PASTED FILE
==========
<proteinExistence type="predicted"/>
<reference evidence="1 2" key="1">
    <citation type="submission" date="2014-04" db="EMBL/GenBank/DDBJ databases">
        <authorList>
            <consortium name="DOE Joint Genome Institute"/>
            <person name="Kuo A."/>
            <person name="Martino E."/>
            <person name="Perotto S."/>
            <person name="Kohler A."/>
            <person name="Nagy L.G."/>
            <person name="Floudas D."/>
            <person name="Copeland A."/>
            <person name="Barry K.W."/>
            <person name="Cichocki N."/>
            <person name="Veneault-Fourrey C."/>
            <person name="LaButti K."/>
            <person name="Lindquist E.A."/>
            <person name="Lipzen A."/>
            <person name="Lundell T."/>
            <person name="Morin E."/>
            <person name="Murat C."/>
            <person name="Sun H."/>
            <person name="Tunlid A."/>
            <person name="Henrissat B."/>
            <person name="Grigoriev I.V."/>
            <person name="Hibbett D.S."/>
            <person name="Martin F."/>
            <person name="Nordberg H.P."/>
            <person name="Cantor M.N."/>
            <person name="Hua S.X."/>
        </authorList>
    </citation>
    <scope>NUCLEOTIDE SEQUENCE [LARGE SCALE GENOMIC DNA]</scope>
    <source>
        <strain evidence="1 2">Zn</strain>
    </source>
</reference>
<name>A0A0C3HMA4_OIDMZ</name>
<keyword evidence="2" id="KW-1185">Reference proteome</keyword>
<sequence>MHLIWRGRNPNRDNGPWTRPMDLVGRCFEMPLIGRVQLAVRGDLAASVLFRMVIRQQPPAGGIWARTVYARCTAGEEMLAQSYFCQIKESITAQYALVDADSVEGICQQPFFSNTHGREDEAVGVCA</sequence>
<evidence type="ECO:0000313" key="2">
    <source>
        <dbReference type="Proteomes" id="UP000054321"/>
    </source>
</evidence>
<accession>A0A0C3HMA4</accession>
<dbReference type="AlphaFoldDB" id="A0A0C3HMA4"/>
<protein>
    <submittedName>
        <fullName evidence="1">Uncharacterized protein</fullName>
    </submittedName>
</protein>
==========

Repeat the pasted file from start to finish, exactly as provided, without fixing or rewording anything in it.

<proteinExistence type="predicted"/>
<reference evidence="1 2" key="1">
    <citation type="submission" date="2014-04" db="EMBL/GenBank/DDBJ databases">
        <authorList>
            <consortium name="DOE Joint Genome Institute"/>
            <person name="Kuo A."/>
            <person name="Martino E."/>
            <person name="Perotto S."/>
            <person name="Kohler A."/>
            <person name="Nagy L.G."/>
            <person name="Floudas D."/>
            <person name="Copeland A."/>
            <person name="Barry K.W."/>
            <person name="Cichocki N."/>
            <person name="Veneault-Fourrey C."/>
            <person name="LaButti K."/>
            <person name="Lindquist E.A."/>
            <person name="Lipzen A."/>
            <person name="Lundell T."/>
            <person name="Morin E."/>
            <person name="Murat C."/>
            <person name="Sun H."/>
            <person name="Tunlid A."/>
            <person name="Henrissat B."/>
            <person name="Grigoriev I.V."/>
            <person name="Hibbett D.S."/>
            <person name="Martin F."/>
            <person name="Nordberg H.P."/>
            <person name="Cantor M.N."/>
            <person name="Hua S.X."/>
        </authorList>
    </citation>
    <scope>NUCLEOTIDE SEQUENCE [LARGE SCALE GENOMIC DNA]</scope>
    <source>
        <strain evidence="1 2">Zn</strain>
    </source>
</reference>
<name>A0A0C3HMA4_OIDMZ</name>
<keyword evidence="2" id="KW-1185">Reference proteome</keyword>
<sequence>MHLIWRGRNPNRDNGPWTRPMDLVGRCFEMPLIGRVQLAVRGDLAASVLFRMVIRQQPPAGGIWARTVYARCTAGEEMLAQSYFCQIKESITAQYALVDADSVEGICQQPFFSNTHGREDEAVGVCA</sequence>
<evidence type="ECO:0000313" key="2">
    <source>
        <dbReference type="Proteomes" id="UP000054321"/>
    </source>
</evidence>
<accession>A0A0C3HMA4</accession>
<dbReference type="AlphaFoldDB" id="A0A0C3HMA4"/>
<protein>
    <submittedName>
        <fullName evidence="1">Uncharacterized protein</fullName>
    </submittedName>
</protein>